I took my first riding lesson when I was 6 years old, so at this point in my late 20s, I’ve basically been riding my entire life. Short of the time I broke my collarbone and the six weeks I spent abroad during college, I have never spent any significant period of time out of the saddle. Riding is and always has been the constant that keeps me grounded and sane, a safe haven that hovers at the center of my life regardless of the chaos around me elsewhere.
So when my doctor uttered the term “soft tissue damage” three weeks ago, I panicked. I don’t know much about human physiology, but I know plenty about equine physiology, and I know soft tissue injuries are especially precarious and warrant extensive periods of stall rest. For me as a human, stall rest would translate to significant time away from riding.
A few days prior to this news, I’d tried my hand at skiing for the first time. I took plenty of tumbles down the hill, with the only notable one being when I twisted my knee in an unnatural way, fell on top of it, and heard a loud pop. I thought perhaps I would miss a few days of riding and felt that it was probably overkill to even go to the doctor. I’m sure you can imagine my shock when my doctor started throwing around terms like “torn ACL,” “torn MCL” and “torn medial meniscus.”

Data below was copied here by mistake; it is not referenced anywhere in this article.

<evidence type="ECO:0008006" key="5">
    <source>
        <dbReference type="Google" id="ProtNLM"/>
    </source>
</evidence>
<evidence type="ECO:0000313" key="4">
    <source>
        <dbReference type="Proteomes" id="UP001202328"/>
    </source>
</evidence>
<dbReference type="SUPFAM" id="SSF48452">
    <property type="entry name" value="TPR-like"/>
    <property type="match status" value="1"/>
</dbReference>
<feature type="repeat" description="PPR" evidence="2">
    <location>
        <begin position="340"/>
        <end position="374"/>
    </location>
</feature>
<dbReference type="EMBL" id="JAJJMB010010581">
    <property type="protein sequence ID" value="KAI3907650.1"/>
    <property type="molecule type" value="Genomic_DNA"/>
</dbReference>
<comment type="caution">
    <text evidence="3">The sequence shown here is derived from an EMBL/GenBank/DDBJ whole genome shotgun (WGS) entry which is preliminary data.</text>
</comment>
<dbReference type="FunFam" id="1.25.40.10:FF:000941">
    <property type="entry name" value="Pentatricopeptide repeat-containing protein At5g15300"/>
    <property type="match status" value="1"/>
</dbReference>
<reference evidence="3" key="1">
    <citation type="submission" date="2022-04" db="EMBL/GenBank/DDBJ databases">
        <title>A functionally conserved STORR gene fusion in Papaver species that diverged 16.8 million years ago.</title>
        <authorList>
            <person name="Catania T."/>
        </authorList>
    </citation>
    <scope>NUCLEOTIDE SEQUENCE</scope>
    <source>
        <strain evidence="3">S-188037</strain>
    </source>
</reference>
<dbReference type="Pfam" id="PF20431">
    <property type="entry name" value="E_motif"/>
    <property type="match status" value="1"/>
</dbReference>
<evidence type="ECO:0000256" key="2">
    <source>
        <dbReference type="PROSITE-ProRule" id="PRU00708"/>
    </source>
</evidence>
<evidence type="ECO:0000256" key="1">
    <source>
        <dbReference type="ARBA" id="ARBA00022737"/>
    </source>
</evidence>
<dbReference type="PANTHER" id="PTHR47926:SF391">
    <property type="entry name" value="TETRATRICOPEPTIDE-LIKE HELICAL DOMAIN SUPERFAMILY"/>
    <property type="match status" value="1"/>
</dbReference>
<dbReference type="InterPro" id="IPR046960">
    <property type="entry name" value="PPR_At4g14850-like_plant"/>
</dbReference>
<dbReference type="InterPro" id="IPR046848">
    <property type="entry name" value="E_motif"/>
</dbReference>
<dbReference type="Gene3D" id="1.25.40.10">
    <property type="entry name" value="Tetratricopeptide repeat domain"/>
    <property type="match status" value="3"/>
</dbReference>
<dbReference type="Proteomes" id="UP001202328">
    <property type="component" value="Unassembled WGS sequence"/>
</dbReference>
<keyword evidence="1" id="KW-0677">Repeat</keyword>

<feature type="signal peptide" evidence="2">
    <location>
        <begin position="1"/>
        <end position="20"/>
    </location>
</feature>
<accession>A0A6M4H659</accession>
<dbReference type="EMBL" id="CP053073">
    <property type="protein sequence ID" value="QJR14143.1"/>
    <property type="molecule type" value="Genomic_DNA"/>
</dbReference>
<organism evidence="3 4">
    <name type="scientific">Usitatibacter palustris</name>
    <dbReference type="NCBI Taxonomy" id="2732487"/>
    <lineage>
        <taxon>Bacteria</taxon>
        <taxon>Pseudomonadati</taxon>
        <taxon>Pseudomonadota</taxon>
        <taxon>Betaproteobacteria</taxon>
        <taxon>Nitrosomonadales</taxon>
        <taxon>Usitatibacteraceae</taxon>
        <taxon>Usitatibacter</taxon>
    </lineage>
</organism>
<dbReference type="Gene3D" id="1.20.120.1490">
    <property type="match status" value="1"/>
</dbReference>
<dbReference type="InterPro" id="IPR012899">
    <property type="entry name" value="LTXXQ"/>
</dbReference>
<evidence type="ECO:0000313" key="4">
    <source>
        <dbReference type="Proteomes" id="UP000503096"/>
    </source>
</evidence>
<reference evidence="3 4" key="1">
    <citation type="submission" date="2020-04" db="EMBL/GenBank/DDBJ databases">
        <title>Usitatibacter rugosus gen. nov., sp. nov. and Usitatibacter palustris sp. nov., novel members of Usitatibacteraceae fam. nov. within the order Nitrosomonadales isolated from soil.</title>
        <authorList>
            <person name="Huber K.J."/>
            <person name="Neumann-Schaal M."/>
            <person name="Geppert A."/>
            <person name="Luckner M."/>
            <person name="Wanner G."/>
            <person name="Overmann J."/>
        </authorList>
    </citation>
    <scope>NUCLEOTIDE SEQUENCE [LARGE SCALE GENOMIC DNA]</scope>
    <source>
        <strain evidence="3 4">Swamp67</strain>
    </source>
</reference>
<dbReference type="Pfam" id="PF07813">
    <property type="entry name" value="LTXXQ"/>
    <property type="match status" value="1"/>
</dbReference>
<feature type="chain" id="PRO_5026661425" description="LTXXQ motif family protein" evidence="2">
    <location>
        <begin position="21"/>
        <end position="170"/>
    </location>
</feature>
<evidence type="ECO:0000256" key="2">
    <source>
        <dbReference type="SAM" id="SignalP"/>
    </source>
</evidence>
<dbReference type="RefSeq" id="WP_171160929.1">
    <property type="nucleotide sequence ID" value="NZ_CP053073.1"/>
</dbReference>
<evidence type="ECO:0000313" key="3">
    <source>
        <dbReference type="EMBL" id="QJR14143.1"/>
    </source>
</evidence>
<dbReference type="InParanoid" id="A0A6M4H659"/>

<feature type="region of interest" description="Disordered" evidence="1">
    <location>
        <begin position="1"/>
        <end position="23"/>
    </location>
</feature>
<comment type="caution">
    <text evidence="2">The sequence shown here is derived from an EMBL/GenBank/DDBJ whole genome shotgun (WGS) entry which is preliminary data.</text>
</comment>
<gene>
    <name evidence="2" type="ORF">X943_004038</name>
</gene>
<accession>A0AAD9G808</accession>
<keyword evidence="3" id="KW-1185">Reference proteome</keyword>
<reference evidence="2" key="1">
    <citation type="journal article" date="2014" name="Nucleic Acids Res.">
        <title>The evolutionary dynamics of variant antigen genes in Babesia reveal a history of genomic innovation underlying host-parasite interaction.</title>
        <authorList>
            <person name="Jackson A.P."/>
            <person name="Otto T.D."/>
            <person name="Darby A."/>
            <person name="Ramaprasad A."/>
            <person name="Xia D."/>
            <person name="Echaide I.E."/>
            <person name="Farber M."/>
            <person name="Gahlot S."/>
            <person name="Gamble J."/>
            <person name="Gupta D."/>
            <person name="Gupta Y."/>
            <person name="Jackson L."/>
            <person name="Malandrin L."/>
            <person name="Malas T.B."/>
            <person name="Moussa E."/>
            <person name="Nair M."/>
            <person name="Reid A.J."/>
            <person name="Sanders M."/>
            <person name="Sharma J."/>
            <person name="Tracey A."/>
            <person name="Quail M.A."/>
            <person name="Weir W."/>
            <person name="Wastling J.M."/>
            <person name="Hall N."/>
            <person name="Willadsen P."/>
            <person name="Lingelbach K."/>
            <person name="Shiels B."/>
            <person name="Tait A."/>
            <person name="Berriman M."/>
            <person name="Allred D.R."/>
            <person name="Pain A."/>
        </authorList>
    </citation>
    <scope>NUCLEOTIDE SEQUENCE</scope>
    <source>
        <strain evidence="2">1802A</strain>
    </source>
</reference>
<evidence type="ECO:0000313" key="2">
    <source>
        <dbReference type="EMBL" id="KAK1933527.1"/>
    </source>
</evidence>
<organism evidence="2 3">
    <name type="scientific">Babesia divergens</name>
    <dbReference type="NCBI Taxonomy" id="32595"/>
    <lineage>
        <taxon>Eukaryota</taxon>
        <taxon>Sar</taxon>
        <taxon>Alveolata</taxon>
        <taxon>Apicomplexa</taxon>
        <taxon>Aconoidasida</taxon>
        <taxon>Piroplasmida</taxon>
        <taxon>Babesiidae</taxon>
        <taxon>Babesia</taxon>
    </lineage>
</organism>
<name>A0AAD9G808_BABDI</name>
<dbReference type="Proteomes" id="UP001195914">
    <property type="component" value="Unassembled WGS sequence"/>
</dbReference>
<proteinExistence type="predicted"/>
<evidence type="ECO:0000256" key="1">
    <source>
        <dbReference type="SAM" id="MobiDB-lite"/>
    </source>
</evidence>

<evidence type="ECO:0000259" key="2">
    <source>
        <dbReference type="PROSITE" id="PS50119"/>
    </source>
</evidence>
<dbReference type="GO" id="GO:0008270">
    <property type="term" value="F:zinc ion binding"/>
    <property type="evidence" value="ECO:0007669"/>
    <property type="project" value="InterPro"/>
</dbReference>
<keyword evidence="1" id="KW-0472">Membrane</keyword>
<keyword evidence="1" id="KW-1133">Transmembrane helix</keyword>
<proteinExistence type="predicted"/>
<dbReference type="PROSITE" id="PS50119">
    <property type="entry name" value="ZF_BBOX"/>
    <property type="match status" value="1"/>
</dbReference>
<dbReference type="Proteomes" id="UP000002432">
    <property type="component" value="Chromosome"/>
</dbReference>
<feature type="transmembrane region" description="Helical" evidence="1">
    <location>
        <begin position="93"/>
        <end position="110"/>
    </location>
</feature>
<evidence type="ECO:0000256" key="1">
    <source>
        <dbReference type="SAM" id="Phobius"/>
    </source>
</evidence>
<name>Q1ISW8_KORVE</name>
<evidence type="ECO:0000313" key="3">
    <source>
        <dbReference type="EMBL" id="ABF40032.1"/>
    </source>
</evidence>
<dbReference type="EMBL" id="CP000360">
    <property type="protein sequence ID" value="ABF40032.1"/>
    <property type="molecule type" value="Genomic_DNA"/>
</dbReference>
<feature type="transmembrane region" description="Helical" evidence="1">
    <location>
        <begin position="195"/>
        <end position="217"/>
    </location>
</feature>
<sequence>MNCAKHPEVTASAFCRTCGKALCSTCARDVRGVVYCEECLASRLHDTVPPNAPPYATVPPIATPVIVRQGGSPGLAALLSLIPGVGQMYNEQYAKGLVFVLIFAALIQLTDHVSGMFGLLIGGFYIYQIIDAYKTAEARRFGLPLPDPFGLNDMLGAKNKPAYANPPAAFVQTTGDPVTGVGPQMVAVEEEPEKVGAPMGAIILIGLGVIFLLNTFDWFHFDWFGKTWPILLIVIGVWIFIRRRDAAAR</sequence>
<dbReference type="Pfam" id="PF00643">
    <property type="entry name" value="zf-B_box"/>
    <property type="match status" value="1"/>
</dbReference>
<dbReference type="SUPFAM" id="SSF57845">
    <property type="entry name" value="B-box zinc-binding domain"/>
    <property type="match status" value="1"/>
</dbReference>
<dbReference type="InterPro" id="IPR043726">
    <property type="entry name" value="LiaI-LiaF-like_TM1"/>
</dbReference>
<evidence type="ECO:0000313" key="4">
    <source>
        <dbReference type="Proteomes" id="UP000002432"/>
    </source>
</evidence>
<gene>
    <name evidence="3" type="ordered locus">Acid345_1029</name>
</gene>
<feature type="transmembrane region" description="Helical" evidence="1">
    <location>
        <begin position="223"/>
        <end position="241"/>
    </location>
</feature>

I knew what a torn anterior cruciate ligament meant: surgery and lengthy rehab, likely spanning most of a year. It sounds dramatic, but I felt like I was watching my entire 2023 flash before my eyes. My horse will be 19 this year and is in peak shape, preparing for her fourth level dressage move up. She certainly cannot afford any significant time off if we want to continue to compete; I think it would be too difficult to bring her back to prime condition at her age.
So would our career together be over? Should I scrape together every penny in my bank account to put her in training to keep her fit? I weighed every option I could think of. I panicked accordingly.